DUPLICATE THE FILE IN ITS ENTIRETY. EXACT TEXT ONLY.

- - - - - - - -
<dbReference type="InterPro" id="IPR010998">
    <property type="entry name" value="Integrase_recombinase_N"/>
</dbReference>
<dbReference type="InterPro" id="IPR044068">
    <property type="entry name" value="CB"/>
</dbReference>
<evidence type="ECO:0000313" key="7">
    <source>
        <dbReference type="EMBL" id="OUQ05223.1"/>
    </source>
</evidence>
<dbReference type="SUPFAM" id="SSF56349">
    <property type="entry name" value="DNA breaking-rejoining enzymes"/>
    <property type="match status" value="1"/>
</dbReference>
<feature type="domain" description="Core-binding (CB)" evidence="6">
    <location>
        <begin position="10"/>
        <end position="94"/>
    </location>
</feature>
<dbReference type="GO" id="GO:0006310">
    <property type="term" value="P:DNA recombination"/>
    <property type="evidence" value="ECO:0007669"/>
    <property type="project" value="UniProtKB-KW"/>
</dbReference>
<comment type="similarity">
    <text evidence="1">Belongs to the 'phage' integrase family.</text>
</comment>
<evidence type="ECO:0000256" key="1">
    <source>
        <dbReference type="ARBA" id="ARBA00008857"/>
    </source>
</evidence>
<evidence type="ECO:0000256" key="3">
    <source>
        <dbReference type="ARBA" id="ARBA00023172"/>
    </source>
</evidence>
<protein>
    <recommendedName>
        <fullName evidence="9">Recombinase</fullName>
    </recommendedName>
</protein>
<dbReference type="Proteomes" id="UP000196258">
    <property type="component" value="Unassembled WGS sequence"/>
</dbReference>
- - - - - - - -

<dbReference type="InterPro" id="IPR010998">
    <property type="entry name" value="Integrase_recombinase_N"/>
</dbReference>
<dbReference type="InterPro" id="IPR044068">
    <property type="entry name" value="CB"/>
</dbReference>
<evidence type="ECO:0000313" key="7">
    <source>
        <dbReference type="EMBL" id="OUQ05223.1"/>
    </source>
</evidence>
<dbReference type="SUPFAM" id="SSF56349">
    <property type="entry name" value="DNA breaking-rejoining enzymes"/>
    <property type="match status" value="1"/>
</dbReference>
<feature type="domain" description="Core-binding (CB)" evidence="6">
    <location>
        <begin position="10"/>
        <end position="94"/>
    </location>
</feature>
<dbReference type="GO" id="GO:0006310">
    <property type="term" value="P:DNA recombination"/>
    <property type="evidence" value="ECO:0007669"/>
    <property type="project" value="UniProtKB-KW"/>
</dbReference>
<comment type="similarity">
    <text evidence="1">Belongs to the 'phage' integrase family.</text>
</comment>
<evidence type="ECO:0000256" key="1">
    <source>
        <dbReference type="ARBA" id="ARBA00008857"/>
    </source>
</evidence>
<evidence type="ECO:0000256" key="3">
    <source>
        <dbReference type="ARBA" id="ARBA00023172"/>
    </source>
</evidence>
<protein>
    <recommendedName>
        <fullName evidence="9">Recombinase</fullName>
    </recommendedName>
</protein>
<dbReference type="Proteomes" id="UP000196258">
    <property type="component" value="Unassembled WGS sequence"/>
</dbReference>